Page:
Dinétahdóó Cultural Resources Management LLC.
Dinétahdóó is a Navajo word meaning “from among the people.” Dinétahdóó CRM works to preserve tribal, community, and personal knowledge of Navajo history and culture and the surrounding cultural landscape, and to enable the Navajo people to have a meaningful voice in the protection of their land.
Dinétahdóó Cultural Resources Management, LLC (Dinétahdóó or DCRM) is a Navajo woman- and veteran-owned cultural resources management company that is working to preserve tribal, community, and personal knowledge of Navajo history and culture and the surrounding cultural landscape. The company enables the Navajo people to have a meaningful voice in the protection of our land and the cultural resources connected to our daily lives as well as to other tribal people. Most of the full-time staff members and college interns are Navajo and are from 10 Navajo chapters in New Mexico and Arizona. Most important, 100 percent of DCRM’s staff are familiar with the procedures for cultural resources evaluations under Section 106 and NNHPD’s Interim Fieldwork and Report Standards and Guidelines (Permit Package 2010).
DCRM is listed as a Priority 1 firm with the Navajo Nation Business Regulatory Department. Since March 2002, when our company was established, our mission has been to train, mentor, and support Navajo students in archaeology, cultural anthropology, ethnography, and related fields. The owners and staff collectively have more than 250 years of archaeological, anthropological, and ethnographic experience. None of the senior staff has less than 10 years’ experience; two have nearly 40 years each. The company provides cultural resources compliance services for the Navajo Nation and tribal enterprises and to private and federal contractors for resources evaluations under Sections 106 and 110 of the National Historic Preservation Act. DCRM has demonstrable familiarity with procedures for completing cultural resource inventory and evaluations and has a track record for completing historical research related to Navajo traditional places, cultural resources inventories of utility-related infrastructures and oil/gas pipelines, abandoned uranium mines, underground fuel storage removal, business site lease areas, roads, communication towers/communication lines, and historical architectural inventories. We have also completed ethnographic studies related to traditional cultural properties (TCPs), ranching, and visual impacts.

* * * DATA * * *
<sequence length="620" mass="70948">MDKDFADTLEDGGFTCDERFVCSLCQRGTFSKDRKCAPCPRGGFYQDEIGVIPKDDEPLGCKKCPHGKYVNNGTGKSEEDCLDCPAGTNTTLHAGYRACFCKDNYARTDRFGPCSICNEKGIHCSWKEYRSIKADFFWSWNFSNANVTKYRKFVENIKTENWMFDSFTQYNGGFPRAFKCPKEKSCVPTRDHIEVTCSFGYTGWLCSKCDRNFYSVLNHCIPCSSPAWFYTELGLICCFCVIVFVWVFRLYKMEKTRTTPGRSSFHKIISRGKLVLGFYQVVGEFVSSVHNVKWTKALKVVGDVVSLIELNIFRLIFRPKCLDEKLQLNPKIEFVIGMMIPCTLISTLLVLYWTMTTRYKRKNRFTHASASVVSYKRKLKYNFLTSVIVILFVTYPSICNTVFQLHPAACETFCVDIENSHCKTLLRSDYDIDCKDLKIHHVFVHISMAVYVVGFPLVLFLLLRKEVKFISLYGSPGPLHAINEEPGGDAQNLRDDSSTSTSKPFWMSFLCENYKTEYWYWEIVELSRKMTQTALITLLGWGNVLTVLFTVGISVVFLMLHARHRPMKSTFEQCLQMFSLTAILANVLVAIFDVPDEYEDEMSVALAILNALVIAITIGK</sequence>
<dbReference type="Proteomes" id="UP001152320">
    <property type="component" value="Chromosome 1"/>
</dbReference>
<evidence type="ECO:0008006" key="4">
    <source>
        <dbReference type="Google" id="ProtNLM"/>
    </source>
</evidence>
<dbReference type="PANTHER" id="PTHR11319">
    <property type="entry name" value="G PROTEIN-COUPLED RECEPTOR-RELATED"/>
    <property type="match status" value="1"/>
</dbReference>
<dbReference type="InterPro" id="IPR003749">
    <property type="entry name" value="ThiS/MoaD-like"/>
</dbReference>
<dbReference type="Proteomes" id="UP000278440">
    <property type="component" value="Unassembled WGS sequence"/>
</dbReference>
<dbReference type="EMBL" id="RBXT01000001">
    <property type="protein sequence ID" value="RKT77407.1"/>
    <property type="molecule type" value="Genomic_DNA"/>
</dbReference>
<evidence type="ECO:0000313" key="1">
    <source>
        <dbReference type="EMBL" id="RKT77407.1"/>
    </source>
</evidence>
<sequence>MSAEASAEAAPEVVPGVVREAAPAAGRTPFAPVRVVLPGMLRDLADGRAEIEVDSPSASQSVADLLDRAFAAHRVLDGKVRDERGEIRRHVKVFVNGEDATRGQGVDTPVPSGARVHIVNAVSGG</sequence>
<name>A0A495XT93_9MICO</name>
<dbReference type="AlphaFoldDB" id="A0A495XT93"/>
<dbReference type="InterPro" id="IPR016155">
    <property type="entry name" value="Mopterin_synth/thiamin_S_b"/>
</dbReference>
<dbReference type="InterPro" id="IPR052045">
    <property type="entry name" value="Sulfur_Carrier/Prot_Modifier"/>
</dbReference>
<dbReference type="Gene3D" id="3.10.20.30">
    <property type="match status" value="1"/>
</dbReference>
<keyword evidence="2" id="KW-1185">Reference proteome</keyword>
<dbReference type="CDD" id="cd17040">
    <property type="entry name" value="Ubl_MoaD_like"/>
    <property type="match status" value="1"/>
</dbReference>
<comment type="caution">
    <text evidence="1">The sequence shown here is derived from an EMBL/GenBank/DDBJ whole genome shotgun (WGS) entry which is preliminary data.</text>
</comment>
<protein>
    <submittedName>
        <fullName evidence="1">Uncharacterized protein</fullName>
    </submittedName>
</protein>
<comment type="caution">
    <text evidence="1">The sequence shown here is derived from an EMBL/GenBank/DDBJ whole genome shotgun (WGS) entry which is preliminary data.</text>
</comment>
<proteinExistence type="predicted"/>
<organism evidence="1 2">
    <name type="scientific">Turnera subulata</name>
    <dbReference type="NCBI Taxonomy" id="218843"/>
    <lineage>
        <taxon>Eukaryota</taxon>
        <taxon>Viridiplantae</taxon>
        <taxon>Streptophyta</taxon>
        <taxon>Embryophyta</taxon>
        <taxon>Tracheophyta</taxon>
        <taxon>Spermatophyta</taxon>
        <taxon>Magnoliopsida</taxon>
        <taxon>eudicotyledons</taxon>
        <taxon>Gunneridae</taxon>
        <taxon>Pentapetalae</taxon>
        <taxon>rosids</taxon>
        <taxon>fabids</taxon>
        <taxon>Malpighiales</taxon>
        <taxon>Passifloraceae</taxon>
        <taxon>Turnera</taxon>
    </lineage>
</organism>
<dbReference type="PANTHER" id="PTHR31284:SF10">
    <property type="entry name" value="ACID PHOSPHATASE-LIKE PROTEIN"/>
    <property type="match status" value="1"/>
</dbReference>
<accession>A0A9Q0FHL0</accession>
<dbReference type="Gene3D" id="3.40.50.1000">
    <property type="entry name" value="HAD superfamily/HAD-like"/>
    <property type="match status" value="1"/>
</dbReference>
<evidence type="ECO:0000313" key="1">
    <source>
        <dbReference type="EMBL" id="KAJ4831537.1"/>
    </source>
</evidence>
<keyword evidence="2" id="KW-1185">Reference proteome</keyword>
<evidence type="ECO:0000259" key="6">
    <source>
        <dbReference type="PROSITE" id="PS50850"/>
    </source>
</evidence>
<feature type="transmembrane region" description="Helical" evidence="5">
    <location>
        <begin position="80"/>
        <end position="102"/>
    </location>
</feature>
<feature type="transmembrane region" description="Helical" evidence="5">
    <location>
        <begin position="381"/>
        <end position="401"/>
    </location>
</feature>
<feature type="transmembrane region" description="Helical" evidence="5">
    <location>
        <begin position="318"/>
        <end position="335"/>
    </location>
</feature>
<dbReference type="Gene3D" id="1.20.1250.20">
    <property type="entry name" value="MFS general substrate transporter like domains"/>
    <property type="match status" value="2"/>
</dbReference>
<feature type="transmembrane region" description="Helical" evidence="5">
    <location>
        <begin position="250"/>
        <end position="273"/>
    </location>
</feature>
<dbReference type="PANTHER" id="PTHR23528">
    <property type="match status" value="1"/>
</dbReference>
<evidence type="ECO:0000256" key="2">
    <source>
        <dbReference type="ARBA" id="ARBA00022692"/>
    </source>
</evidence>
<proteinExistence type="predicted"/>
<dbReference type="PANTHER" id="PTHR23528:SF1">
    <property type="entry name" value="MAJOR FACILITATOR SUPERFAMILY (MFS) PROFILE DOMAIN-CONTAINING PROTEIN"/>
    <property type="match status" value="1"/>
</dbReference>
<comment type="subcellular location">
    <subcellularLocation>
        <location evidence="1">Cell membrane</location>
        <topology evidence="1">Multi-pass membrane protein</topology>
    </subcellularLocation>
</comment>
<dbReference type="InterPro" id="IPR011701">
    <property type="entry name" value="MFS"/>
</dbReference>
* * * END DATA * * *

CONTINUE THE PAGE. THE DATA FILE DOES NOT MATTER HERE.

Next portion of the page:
As a Navajo company, we have a thorough understanding of Navajo TCPs, and our senior staff members are bilingual in Navajo and English. We gather first-hand information on the identification of culturally sensitive sites as well as unmarked graves (jishchaa’) and work with community members to recommend appropriate management actions.
Past and Ongoing Projects:
To date, Dinétahdóó has completed hundreds of major and minor cultural resources inventories for the Navajo Tribal Utility Authority (NTUA); Water line extensions and Sanitation Water Facilities for the U.S. Indian Health Service (IHS); Environmental Cleanup Projects (Archaeological and Ethnographic) on the Navajo Nation and the Grants Mining District for private entities and USEPA Regions 6 & 9; Road work on several Navajo Roads in the Sanostee, Burnham, Sweetwater, Kayenta, Rough Rock, and Bread Springs Chapters; cultural resource and ethnographic studies for Dinosaur National Monument; a major ethnographic study for BHP Billiton; ethnographic projects for the University of New Mexico’s Office of Contract Archeology; a major ethnographic inventory for the Bureau of Land Management (BLM) Farmington District; an ethnographic study for the Phoenix Area Bureau of Indian Affairs (BIA); business site lease surveys for the Navajo Nation Business Development Office; numerous one-acre homesite lease surveys on the Navajo Reservation; more than 500 miles of natural gas/oil pipeline inventories (Western Resources Refining, Inc.; Resolute Natural Resources; New Mexico Gas Company, etc.); surveys of geo-seismic sites; and numerous ethnographic studies related to oil and gas projects.
Dinétahdóó completed the background research for the Navajo Monument Visitor’s Center Displays, which included interviewing local families and knowledgeable people regarding the Park’s history. In 2010, Dinétahdóó completed a visual impact study for a radio tower near the Park.
Dinétahdóó has completed research on several projects for the National Park Service, including three historical projects: The Feminine Landscape: Cultural Landscape Inventory and Report (CLR II-III) of the Josie Morris Bassett Ranch; Cultural Affinity Study of Historic Native American Tribes with the Fremont Archaeological Period at Dinosaur National Monument, which includes a National Register Evaluation of a Ute-Shoshone site with wickiups, brush structures, teepee poles, and lean-to architectural components intermixed with historic material remains; and Cultural Landscape Inventory Level II for the Chew Ranch at Pool Creek, Utah.
Dinétahdóó CRM has also completed numerous environmental assessment projects regarding the land withdrawal for Navajo businesses and Chapters on the Navajo Nation. Environmental Assessments (EAs) were completed for projects involving; community land use planning, an airport, an RV park, a rock quarry, and other undertakings. DCRM worked diligently to acquire a FONSI statement, more commonly known as a “Finding Of No Significant Impact” for the projects that were taken on.